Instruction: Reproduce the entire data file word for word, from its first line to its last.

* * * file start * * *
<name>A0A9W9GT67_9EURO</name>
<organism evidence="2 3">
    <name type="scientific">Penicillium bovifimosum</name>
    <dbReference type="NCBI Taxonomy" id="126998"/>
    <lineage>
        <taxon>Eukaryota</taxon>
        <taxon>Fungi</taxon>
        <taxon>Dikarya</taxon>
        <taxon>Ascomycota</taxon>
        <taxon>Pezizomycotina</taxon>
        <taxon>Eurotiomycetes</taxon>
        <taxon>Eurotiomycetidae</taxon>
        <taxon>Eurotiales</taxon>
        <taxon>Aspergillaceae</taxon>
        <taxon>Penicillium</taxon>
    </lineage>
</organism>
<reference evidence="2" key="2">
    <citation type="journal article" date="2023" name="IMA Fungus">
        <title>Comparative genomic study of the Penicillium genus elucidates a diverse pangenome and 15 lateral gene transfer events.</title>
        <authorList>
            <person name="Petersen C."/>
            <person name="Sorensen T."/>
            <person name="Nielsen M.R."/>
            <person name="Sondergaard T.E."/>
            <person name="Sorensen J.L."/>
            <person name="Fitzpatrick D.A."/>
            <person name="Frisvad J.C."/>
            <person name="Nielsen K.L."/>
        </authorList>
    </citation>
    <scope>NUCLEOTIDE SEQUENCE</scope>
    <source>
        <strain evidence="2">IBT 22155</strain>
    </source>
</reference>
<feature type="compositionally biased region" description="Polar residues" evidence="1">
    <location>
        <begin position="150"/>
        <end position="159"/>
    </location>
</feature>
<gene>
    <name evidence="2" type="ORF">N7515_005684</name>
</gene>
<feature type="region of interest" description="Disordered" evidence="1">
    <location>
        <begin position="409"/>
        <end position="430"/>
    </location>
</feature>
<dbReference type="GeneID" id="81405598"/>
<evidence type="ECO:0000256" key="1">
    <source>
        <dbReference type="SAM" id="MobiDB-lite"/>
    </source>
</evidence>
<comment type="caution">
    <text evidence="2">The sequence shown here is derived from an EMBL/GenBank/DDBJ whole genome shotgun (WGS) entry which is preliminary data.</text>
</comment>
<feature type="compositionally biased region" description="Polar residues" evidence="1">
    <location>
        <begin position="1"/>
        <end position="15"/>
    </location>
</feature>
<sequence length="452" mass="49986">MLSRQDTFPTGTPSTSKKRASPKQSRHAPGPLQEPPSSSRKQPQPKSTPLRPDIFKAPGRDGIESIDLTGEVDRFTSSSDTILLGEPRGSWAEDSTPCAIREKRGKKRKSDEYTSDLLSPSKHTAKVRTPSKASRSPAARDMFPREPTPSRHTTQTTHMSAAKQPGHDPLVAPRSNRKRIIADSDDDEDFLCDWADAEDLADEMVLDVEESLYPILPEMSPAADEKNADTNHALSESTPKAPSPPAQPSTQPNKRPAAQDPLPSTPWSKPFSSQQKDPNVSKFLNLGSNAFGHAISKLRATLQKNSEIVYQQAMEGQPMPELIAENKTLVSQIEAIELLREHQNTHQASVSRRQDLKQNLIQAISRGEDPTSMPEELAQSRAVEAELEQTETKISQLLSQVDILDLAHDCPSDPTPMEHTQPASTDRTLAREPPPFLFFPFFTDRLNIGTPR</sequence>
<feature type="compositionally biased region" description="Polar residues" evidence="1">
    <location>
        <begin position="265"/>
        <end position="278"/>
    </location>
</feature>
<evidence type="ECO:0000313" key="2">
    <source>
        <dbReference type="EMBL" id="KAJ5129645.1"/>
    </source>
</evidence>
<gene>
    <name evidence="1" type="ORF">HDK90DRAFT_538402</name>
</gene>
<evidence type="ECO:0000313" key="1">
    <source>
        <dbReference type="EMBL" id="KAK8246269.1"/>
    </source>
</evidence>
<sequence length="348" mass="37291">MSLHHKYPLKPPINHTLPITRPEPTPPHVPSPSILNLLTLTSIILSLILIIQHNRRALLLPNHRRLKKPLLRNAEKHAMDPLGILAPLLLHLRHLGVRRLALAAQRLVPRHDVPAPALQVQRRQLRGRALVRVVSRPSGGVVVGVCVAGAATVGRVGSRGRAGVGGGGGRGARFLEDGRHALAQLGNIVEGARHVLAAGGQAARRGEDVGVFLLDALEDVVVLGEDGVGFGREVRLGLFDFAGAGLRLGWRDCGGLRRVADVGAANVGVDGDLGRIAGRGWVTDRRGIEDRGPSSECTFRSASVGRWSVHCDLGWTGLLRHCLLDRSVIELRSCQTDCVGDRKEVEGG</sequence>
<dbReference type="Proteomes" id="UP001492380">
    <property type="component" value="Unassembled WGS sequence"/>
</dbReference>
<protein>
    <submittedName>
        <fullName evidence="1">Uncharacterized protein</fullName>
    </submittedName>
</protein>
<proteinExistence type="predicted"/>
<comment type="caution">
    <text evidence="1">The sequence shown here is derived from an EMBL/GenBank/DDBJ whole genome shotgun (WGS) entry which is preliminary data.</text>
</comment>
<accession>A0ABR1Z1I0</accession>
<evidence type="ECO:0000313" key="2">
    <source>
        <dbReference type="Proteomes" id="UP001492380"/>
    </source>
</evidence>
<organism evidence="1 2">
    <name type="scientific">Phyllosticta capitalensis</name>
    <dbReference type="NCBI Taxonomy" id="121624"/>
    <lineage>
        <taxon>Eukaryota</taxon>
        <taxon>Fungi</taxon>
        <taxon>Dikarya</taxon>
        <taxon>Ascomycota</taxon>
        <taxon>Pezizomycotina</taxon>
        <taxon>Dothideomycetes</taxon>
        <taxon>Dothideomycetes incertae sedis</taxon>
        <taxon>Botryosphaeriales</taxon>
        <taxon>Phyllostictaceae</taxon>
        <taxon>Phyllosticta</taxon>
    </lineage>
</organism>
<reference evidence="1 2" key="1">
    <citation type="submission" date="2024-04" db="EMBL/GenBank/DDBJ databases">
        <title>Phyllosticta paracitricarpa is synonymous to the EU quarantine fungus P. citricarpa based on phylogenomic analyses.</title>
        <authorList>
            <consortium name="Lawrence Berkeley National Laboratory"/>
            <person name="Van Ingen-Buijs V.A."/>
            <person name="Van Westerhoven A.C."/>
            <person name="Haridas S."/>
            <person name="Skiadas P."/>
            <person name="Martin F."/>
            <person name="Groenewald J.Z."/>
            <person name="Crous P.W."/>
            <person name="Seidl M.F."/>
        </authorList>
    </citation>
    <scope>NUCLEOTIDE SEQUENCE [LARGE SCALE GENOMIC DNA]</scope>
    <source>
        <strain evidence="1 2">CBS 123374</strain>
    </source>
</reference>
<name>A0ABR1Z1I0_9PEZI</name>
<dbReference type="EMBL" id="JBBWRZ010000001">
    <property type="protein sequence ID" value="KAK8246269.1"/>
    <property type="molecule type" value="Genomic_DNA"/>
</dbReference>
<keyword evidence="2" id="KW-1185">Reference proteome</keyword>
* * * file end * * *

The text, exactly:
<name>A0A9W9GT67_9EURO</name>
<organism evidence="2 3">
    <name type="scientific">Penicillium bovifimosum</name>
    <dbReference type="NCBI Taxonomy" id="126998"/>
    <lineage>
        <taxon>Eukaryota</taxon>
        <taxon>Fungi</taxon>
        <taxon>Dikarya</taxon>
        <taxon>Ascomycota</taxon>
        <taxon>Pezizomycotina</taxon>
        <taxon>Eurotiomycetes</taxon>
        <taxon>Eurotiomycetidae</taxon>
        <taxon>Eurotiales</taxon>
        <taxon>Aspergillaceae</taxon>
        <taxon>Penicillium</taxon>
    </lineage>
</organism>
<reference evidence="2" key="2">
    <citation type="journal article" date="2023" name="IMA Fungus">
        <title>Comparative genomic study of the Penicillium genus elucidates a diverse pangenome and 15 lateral gene transfer events.</title>
        <authorList>
            <person name="Petersen C."/>
            <person name="Sorensen T."/>
            <person name="Nielsen M.R."/>
            <person name="Sondergaard T.E."/>
            <person name="Sorensen J.L."/>
            <person name="Fitzpatrick D.A."/>
            <person name="Frisvad J.C."/>
            <person name="Nielsen K.L."/>
        </authorList>
    </citation>
    <scope>NUCLEOTIDE SEQUENCE</scope>
    <source>
        <strain evidence="2">IBT 22155</strain>
    </source>
</reference>
<feature type="compositionally biased region" description="Polar residues" evidence="1">
    <location>
        <begin position="150"/>
        <end position="159"/>
    </location>
</feature>
<gene>
    <name evidence="2" type="ORF">N7515_005684</name>
</gene>
<feature type="region of interest" description="Disordered" evidence="1">
    <location>
        <begin position="409"/>
        <end position="430"/>
    </location>
</feature>
<dbReference type="GeneID" id="81405598"/>
<evidence type="ECO:0000256" key="1">
    <source>
        <dbReference type="SAM" id="MobiDB-lite"/>
    </source>
</evidence>
<comment type="caution">
    <text evidence="2">The sequence shown here is derived from an EMBL/GenBank/DDBJ whole genome shotgun (WGS) entry which is preliminary data.</text>
</comment>
<feature type="compositionally biased region" description="Polar residues" evidence="1">
    <location>
        <begin position="1"/>
        <end position="15"/>
    </location>
</feature>
<sequence length="452" mass="49986">MLSRQDTFPTGTPSTSKKRASPKQSRHAPGPLQEPPSSSRKQPQPKSTPLRPDIFKAPGRDGIESIDLTGEVDRFTSSSDTILLGEPRGSWAEDSTPCAIREKRGKKRKSDEYTSDLLSPSKHTAKVRTPSKASRSPAARDMFPREPTPSRHTTQTTHMSAAKQPGHDPLVAPRSNRKRIIADSDDDEDFLCDWADAEDLADEMVLDVEESLYPILPEMSPAADEKNADTNHALSESTPKAPSPPAQPSTQPNKRPAAQDPLPSTPWSKPFSSQQKDPNVSKFLNLGSNAFGHAISKLRATLQKNSEIVYQQAMEGQPMPELIAENKTLVSQIEAIELLREHQNTHQASVSRRQDLKQNLIQAISRGEDPTSMPEELAQSRAVEAELEQTETKISQLLSQVDILDLAHDCPSDPTPMEHTQPASTDRTLAREPPPFLFFPFFTDRLNIGTPR</sequence>
<feature type="compositionally biased region" description="Polar residues" evidence="1">
    <location>
        <begin position="265"/>
        <end position="278"/>
    </location>
</feature>
<evidence type="ECO:0000313" key="2">
    <source>
        <dbReference type="EMBL" id="KAJ5129645.1"/>
    </source>
</evidence>
<gene>
    <name evidence="1" type="ORF">HDK90DRAFT_538402</name>
</gene>
<evidence type="ECO:0000313" key="1">
    <source>
        <dbReference type="EMBL" id="KAK8246269.1"/>
    </source>
</evidence>
<sequence length="348" mass="37291">MSLHHKYPLKPPINHTLPITRPEPTPPHVPSPSILNLLTLTSIILSLILIIQHNRRALLLPNHRRLKKPLLRNAEKHAMDPLGILAPLLLHLRHLGVRRLALAAQRLVPRHDVPAPALQVQRRQLRGRALVRVVSRPSGGVVVGVCVAGAATVGRVGSRGRAGVGGGGGRGARFLEDGRHALAQLGNIVEGARHVLAAGGQAARRGEDVGVFLLDALEDVVVLGEDGVGFGREVRLGLFDFAGAGLRLGWRDCGGLRRVADVGAANVGVDGDLGRIAGRGWVTDRRGIEDRGPSSECTFRSASVGRWSVHCDLGWTGLLRHCLLDRSVIELRSCQTDCVGDRKEVEGG</sequence>
<dbReference type="Proteomes" id="UP001492380">
    <property type="component" value="Unassembled WGS sequence"/>
</dbReference>
<protein>
    <submittedName>
        <fullName evidence="1">Uncharacterized protein</fullName>
    </submittedName>
</protein>
<proteinExistence type="predicted"/>
<comment type="caution">
    <text evidence="1">The sequence shown here is derived from an EMBL/GenBank/DDBJ whole genome shotgun (WGS) entry which is preliminary data.</text>
</comment>
<accession>A0ABR1Z1I0</accession>
<evidence type="ECO:0000313" key="2">
    <source>
        <dbReference type="Proteomes" id="UP001492380"/>
    </source>
</evidence>
<organism evidence="1 2">
    <name type="scientific">Phyllosticta capitalensis</name>
    <dbReference type="NCBI Taxonomy" id="121624"/>
    <lineage>
        <taxon>Eukaryota</taxon>
        <taxon>Fungi</taxon>
        <taxon>Dikarya</taxon>
        <taxon>Ascomycota</taxon>
        <taxon>Pezizomycotina</taxon>
        <taxon>Dothideomycetes</taxon>
        <taxon>Dothideomycetes incertae sedis</taxon>
        <taxon>Botryosphaeriales</taxon>
        <taxon>Phyllostictaceae</taxon>
        <taxon>Phyllosticta</taxon>
    </lineage>
</organism>
<reference evidence="1 2" key="1">
    <citation type="submission" date="2024-04" db="EMBL/GenBank/DDBJ databases">
        <title>Phyllosticta paracitricarpa is synonymous to the EU quarantine fungus P. citricarpa based on phylogenomic analyses.</title>
        <authorList>
            <consortium name="Lawrence Berkeley National Laboratory"/>
            <person name="Van Ingen-Buijs V.A."/>
            <person name="Van Westerhoven A.C."/>
            <person name="Haridas S."/>
            <person name="Skiadas P."/>
            <person name="Martin F."/>
            <person name="Groenewald J.Z."/>
            <person name="Crous P.W."/>
            <person name="Seidl M.F."/>
        </authorList>
    </citation>
    <scope>NUCLEOTIDE SEQUENCE [LARGE SCALE GENOMIC DNA]</scope>
    <source>
        <strain evidence="1 2">CBS 123374</strain>
    </source>
</reference>
<name>A0ABR1Z1I0_9PEZI</name>
<dbReference type="EMBL" id="JBBWRZ010000001">
    <property type="protein sequence ID" value="KAK8246269.1"/>
    <property type="molecule type" value="Genomic_DNA"/>
</dbReference>
<keyword evidence="2" id="KW-1185">Reference proteome</keyword>